On the distractions of video games.

Though I have been doing better in recent years, sometimes I get sucked into a game and waste several dozen hours building a civilization or digging a hole or flying through space.

 

After one of these sessions, I always end up feeling a bit guilty. What more productive things could I have done with those hours? What could I have created instead of consumed? What I find interesting is that I hardly ever hear that little voice after watching several hours of a TV show, or spending an entire afternoon reading a book. Why should one form of entertainment be seen as more ‘wasteful’ than the others?

 

For myself, I think it is because the video games I tend to play are often not story driven. When I read a book or watch a show or movie, I feel as if I’m ‘researching’ for future stories of my own. Any ideas, characters or plot twists I can absorb is all the better for when I need to reach into my bag of tricks later.

 

But what do video games have to offer? Certainly for someone who wants to design them as a career, they have a lot to offer. But for me, not as much, unless I were to play the more story driven games (of which there are some brilliant ones), but those are never the ones I find myself addicted to.

 

It’s something else, however, that keeps me trapped inside a game. It’s the sense of accomplishment and excitement they offer. Finding a secret or solving a problem offers a real sense of reward, generated by those fancy chemicals in my brain. It’s only after I’m done playing for a while that I realize I have accomplished nothing that applies to anything in the real world. The problems I’ve solved were created specifically for me to solve, the secrets were put there for me to find. All so I would get that reward response, and play more.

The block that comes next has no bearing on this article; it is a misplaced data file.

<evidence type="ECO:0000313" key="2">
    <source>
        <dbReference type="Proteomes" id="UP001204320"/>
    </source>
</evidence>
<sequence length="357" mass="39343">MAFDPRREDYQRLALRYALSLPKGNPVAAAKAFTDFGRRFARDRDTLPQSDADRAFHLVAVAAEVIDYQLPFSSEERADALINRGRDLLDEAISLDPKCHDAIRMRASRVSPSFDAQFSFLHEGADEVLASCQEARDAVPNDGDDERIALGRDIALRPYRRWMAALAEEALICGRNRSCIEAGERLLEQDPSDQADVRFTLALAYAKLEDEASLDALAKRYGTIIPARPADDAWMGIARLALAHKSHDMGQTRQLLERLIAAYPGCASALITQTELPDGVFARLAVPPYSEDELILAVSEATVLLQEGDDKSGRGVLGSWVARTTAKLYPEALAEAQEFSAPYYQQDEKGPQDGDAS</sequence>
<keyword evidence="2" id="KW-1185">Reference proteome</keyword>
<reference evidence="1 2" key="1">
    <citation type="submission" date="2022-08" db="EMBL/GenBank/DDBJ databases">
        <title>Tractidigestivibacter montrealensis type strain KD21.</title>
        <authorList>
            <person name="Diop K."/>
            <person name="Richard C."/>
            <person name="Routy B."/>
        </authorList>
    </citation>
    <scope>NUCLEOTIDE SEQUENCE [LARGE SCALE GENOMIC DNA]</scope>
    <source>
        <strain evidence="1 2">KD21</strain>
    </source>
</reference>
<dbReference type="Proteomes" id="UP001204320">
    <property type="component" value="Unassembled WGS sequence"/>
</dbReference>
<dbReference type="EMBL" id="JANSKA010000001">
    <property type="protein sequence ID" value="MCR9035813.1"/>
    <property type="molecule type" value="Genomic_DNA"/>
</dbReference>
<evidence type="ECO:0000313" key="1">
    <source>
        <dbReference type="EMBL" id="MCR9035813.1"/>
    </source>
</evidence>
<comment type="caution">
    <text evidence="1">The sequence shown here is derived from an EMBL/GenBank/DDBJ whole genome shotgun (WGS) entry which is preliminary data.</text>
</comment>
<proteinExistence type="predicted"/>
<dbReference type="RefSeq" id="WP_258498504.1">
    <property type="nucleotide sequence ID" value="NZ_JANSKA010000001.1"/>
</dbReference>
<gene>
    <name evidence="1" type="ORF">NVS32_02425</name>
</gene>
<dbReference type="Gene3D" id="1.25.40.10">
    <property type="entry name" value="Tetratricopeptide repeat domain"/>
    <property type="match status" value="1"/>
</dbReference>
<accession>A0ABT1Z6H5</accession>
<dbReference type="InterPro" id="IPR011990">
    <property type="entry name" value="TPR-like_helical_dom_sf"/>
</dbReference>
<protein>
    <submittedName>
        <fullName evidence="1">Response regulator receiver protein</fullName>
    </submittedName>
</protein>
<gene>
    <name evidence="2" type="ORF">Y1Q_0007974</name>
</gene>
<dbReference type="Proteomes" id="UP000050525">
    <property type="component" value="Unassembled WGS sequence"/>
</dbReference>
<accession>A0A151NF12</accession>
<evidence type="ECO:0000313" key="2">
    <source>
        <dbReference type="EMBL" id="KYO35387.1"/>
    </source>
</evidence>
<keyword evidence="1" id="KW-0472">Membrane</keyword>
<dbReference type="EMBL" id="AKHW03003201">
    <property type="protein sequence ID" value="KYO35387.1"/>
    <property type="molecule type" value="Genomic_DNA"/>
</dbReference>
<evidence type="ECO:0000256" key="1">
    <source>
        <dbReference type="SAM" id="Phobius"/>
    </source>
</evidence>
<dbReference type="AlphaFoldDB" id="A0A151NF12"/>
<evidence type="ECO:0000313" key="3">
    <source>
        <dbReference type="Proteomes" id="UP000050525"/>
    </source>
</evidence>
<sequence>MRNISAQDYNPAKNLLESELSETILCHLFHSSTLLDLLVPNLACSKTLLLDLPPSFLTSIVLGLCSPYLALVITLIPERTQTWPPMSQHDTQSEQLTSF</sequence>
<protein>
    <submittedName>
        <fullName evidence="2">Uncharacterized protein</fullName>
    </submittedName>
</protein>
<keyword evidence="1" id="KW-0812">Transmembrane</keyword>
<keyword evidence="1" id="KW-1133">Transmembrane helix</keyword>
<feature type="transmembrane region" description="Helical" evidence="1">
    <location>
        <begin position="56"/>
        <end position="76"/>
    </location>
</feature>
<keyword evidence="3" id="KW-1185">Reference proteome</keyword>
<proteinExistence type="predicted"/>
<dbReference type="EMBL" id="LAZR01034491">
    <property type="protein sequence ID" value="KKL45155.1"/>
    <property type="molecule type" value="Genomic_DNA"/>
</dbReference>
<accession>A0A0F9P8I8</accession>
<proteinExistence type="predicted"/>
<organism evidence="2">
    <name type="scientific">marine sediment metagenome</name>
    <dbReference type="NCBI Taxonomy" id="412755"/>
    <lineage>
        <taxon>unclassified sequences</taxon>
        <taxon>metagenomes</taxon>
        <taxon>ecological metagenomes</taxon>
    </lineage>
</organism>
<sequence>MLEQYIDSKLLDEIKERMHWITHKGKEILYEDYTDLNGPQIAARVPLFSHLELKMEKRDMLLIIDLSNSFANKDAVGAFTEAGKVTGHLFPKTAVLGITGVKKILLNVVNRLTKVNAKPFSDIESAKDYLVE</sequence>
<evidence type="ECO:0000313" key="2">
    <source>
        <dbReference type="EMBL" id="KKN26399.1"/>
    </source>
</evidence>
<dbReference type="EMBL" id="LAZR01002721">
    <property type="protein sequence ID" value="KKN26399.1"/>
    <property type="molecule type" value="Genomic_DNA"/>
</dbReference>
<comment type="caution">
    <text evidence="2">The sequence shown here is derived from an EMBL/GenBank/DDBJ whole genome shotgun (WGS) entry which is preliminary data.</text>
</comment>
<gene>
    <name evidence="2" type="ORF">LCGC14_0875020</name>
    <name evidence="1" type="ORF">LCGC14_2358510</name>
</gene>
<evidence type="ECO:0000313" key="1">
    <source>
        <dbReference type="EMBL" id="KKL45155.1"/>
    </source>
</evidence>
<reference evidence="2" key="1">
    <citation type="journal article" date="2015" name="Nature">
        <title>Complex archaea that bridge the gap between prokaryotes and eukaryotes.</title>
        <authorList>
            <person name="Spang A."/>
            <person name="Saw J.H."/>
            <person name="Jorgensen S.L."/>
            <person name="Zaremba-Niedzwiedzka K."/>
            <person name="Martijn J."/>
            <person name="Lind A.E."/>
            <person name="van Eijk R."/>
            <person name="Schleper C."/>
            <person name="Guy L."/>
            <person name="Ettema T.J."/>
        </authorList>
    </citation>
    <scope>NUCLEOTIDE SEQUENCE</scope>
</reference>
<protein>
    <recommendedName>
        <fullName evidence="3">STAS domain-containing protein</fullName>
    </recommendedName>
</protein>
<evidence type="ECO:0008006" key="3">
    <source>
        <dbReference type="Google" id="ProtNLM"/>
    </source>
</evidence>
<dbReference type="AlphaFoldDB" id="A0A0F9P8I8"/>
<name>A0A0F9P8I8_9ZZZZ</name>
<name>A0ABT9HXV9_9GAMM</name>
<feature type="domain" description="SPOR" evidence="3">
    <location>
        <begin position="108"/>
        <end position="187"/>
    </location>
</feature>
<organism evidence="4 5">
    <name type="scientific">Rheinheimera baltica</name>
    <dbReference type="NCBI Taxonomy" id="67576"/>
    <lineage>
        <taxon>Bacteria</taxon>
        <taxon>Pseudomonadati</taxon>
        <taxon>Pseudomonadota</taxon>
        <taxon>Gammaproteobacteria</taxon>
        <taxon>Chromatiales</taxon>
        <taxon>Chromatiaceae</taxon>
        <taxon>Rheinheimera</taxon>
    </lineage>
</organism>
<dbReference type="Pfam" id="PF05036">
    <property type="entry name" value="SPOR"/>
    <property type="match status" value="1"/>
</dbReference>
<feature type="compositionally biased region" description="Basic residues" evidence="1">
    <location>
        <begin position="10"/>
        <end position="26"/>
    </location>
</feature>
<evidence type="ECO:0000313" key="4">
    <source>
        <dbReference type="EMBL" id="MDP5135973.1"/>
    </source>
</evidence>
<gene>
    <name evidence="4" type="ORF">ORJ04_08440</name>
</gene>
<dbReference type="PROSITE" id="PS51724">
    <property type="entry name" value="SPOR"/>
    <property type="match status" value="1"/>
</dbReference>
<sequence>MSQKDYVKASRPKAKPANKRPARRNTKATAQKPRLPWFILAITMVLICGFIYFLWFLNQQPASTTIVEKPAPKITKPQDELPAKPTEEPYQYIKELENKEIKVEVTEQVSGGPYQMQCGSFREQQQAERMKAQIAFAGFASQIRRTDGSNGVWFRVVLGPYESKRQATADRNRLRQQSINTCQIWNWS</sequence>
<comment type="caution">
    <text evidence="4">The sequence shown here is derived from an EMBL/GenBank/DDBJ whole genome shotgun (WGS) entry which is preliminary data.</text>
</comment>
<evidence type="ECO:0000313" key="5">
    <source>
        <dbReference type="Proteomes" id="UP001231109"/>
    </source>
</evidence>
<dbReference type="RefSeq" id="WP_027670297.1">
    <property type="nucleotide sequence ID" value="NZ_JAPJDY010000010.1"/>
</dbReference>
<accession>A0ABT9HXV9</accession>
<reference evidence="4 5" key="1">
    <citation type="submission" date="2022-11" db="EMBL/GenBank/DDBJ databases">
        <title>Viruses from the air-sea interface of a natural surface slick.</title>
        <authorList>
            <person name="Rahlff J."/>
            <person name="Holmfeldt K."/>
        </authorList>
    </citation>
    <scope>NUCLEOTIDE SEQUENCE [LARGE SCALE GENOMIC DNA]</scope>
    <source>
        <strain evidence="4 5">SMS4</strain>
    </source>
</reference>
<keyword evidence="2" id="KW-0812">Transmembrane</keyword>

TV and books trick your brain as well, making you feel scared, excited, in love or tickling your curiosity. But there is a subtle difference in that watching a TV show doesn’t give you a sense of accomplishment. Doing well at a game gives a feeling like you’ve done something, leaving you less in need of that reward from real life. Why go through the effort of writing a bestseller when I can get a feeling of accomplishment when sim-me does it? Watching a show or reading a book can inspire creativity and action, but what if I am satisfying that creative urge in a game instead of the real world?


Of course I’ll always have room for a couple hours of games here and there, but perhaps there is a reason one might feel more guilt related to them compared to other forms of entertainment. And possibly a reason they seem to be looked down on more than those other forms.

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